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You might not understand what Juana Molina is singing, but I can guarantee you’ll be intrigued, regardless. Molina is an actress turned experimental singer-songwriter who hails from Argentina, but she spent some time in LA in the late 1990s, where she picked up her electronic music skills. She has seven LPs to her credit; 2017’s Halo showcases the most recent iteration of her sound: off-kilter, complex, hypnotizing, and stunning folktronica laced with elements of ambient music, psychedelia, and art-pop. All of this is marked by Molina’s layering and looping of acoustic and electronic sounds and multi-tracking of her mellow-sweet vocals and (mostly) Spanish lyrics. LEILANI POLK
Father Murphy, Geist & the Sacred Ensemble, To End It All
Fuck fun—Italy’s Father Murphy want to take you lower. Members Freddie Murphy and Chiara Lee revel in stark, funereal dirges that sound like rituals for beautiful, damned souls. Their music scans as a kind of gothic folk whose sonorous drones and bleak melodies enable listeners to get seriously woebegone. Fans of Swans’ gentler side and Jarboe should get their brood on magnificently to Father Murphy, who are touring in support of their final LP, Rising. A Requiem for Father Murphy. DAVE SEGAL
Florence + the Machine, St. Vincent, Lizzo
Florence + the Machine aren’t for those who like restraint in their pop music. On their 2009 debut, Lungs, Florence Welch pours her heart into every lyric as pianist Isabella Summers and a bevy of backup singers struggle to keep pace. It’s Adele by way of a Technicolor melodrama. If Florence + the Machine tone things down on this year’s High as Hope, drama remains their stock in trade. No slouch when it comes to theatricality, St. Vincent deserves her own stadium-headlining tour on the strength of a discography that includes last year’s Jack Antonoff–produced Masseduction. Add Prince-approved Minneapolis rapper Lizzo, and this bill becomes unmissable. KATHY FENNESSY
RAIN: A Tribute to The Beatles
RAIN - A Tribute to The Beatles is a celebration of Sgt. Pepper's Lonely Heart's Club Band's 50th anniversary. In addition to early Beatles tunes, the show will highlight all the songs from Sgt. Pepper in a psychedelic multimedia performance.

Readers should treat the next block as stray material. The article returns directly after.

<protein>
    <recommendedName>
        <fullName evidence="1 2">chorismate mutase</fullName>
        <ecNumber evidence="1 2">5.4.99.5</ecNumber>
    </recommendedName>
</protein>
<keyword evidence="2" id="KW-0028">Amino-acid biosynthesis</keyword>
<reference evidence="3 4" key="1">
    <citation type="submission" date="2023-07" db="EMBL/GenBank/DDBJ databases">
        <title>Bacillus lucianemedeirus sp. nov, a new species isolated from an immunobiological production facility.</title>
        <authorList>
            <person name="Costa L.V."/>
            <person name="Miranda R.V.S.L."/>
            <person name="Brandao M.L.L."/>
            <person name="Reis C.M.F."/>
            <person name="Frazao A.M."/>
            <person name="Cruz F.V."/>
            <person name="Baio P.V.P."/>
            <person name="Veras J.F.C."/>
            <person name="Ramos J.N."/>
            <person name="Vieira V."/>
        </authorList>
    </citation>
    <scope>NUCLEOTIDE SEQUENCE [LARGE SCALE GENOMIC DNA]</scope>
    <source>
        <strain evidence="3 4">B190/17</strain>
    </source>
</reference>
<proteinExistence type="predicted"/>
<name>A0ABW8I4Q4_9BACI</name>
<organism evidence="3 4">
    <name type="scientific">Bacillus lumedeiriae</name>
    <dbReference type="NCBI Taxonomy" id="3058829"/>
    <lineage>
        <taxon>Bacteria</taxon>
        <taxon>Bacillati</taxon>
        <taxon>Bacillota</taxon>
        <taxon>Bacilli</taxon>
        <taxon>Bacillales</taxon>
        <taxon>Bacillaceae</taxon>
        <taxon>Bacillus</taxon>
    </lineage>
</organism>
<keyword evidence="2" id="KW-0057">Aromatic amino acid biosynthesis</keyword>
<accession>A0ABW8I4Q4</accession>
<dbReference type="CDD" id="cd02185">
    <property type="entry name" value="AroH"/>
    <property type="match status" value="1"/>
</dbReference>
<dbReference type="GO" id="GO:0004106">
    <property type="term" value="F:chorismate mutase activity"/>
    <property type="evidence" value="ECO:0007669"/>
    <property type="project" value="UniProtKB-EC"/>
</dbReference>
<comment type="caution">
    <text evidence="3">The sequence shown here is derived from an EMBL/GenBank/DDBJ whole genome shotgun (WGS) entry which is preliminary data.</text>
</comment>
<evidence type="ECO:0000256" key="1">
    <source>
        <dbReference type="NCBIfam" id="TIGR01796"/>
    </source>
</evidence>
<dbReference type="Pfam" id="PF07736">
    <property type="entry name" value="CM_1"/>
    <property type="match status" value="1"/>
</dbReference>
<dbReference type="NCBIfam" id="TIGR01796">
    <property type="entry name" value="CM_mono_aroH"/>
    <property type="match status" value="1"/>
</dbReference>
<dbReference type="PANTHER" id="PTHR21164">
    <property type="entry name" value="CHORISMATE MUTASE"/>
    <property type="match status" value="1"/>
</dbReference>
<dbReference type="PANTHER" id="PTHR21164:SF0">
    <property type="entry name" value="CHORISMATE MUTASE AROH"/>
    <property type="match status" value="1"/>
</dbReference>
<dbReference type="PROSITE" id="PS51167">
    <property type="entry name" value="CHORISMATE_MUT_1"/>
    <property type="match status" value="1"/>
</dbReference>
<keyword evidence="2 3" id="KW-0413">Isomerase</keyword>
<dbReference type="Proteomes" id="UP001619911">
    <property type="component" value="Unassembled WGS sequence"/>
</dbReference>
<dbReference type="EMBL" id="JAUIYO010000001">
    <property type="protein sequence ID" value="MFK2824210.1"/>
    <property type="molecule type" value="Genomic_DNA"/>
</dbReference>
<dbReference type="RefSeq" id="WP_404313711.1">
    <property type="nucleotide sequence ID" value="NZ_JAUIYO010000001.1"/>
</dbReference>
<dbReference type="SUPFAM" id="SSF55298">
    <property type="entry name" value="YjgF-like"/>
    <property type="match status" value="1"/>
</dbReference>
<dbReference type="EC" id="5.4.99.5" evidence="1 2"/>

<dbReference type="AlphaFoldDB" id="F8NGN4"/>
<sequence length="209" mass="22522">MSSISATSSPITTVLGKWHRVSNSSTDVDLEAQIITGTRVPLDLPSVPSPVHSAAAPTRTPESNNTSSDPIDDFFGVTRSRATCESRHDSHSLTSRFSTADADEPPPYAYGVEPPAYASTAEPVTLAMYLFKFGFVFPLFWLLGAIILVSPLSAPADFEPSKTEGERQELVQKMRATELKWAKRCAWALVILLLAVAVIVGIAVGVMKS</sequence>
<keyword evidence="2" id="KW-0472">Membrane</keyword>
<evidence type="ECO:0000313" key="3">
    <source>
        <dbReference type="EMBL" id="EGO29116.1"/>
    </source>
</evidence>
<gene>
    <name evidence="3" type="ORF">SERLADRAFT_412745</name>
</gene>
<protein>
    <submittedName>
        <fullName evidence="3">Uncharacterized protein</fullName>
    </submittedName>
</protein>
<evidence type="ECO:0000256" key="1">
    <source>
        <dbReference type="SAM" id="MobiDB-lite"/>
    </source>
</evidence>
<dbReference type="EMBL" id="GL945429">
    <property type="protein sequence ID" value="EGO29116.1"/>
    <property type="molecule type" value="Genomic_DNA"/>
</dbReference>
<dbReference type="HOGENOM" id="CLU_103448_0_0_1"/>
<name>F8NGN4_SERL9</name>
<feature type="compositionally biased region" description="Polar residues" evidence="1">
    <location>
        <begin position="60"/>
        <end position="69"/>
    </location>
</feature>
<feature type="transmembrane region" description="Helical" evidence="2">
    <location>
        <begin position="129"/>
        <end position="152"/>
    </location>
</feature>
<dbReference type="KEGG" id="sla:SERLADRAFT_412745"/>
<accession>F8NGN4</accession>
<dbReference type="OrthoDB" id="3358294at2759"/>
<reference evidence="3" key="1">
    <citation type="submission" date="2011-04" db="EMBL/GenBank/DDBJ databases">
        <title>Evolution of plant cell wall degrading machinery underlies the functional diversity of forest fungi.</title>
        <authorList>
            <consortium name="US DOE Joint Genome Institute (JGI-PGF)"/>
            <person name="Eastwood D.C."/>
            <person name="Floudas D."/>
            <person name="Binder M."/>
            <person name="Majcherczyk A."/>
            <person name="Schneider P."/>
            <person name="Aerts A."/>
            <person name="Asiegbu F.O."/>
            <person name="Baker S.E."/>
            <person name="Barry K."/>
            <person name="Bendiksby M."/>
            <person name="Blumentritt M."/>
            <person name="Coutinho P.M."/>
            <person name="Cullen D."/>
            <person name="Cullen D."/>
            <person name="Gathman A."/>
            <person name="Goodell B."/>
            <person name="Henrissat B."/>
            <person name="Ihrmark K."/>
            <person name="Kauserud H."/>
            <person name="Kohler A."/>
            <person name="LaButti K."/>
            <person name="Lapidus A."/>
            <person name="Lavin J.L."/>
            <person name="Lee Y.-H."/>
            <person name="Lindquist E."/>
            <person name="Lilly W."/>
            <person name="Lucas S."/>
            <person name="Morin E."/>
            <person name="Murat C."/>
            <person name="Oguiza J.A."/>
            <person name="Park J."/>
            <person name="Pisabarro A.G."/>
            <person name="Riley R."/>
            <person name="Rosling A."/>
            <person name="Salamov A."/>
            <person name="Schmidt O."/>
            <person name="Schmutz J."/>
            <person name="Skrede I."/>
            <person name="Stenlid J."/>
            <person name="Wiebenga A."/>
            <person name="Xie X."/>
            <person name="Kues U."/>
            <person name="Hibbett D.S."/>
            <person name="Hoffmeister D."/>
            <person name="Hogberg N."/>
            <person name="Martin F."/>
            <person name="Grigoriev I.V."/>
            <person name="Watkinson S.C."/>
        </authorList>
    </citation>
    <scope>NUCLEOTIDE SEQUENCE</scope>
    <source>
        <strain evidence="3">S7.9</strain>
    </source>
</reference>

The Vibrators, the Lucky Boys, Tough Times
First-generation UK punks the Vibrators, who played at the Roxy in 1977, are hitting Seattle! And, damn, these yobbos are STILL touring after having been around for well over 40 goddamn years! But y’all know this AND how they rock, ’cause as I said last time they came through, every punk ever owns a copy of their first LP, Pure Mania. Along for tonight’s go-go-a-pogo sesh is Rat City’s 1970s-style punx Tough Times and locals the Lucky Boys. MIKE NIPPER
Café Tacvba, the Marías
Take one part musically clued-in city with the world’s best independent radio station and add an ever-increasing Latino, mostly Mexican, community (12.4 percent in Washington and rising, oh and fuck you, Jeff Sessions, while we’re at it), and you’ve got the recipe for a sold-out show with Mexico’s most popular alt-rock band. Didn’t get a ticket to the Moore? Café Tacvba are playing a KEXP in-studio on September 10, so listen in. GREG SCRUGGS
The Distillers, Starcrawler
Before they teased a reunion on social media this past January, LA-based punk squad the Distillers had gone quiet for 12 years. Like many before them, they went at it hard and burned out fast, releasing three albums in just five years. Through it all, there was only one constant: the snarling howl and fierce guitar playing of frontwoman and founding member Brody Dalle. The Distillers’ final album, 2003’s Coral Fang, found the band arriving at a more mature sound, adding layers of melody to their formula of short, fast, and loud. Let’s hope we’re blessed with a fourth album after the initial reunion tour. KEVIN DIERS
Cécile McLorin Salvant Duo
In 2016, Cécile McLorin Salvant won the Grammy Award for Best Jazz Vocal Album for her record For One To Love. She is celebrated for her ability to bring together the connections between jazz, vaudeville, blues, and folk music with her strong tone.
Lucius, Cornelia Murr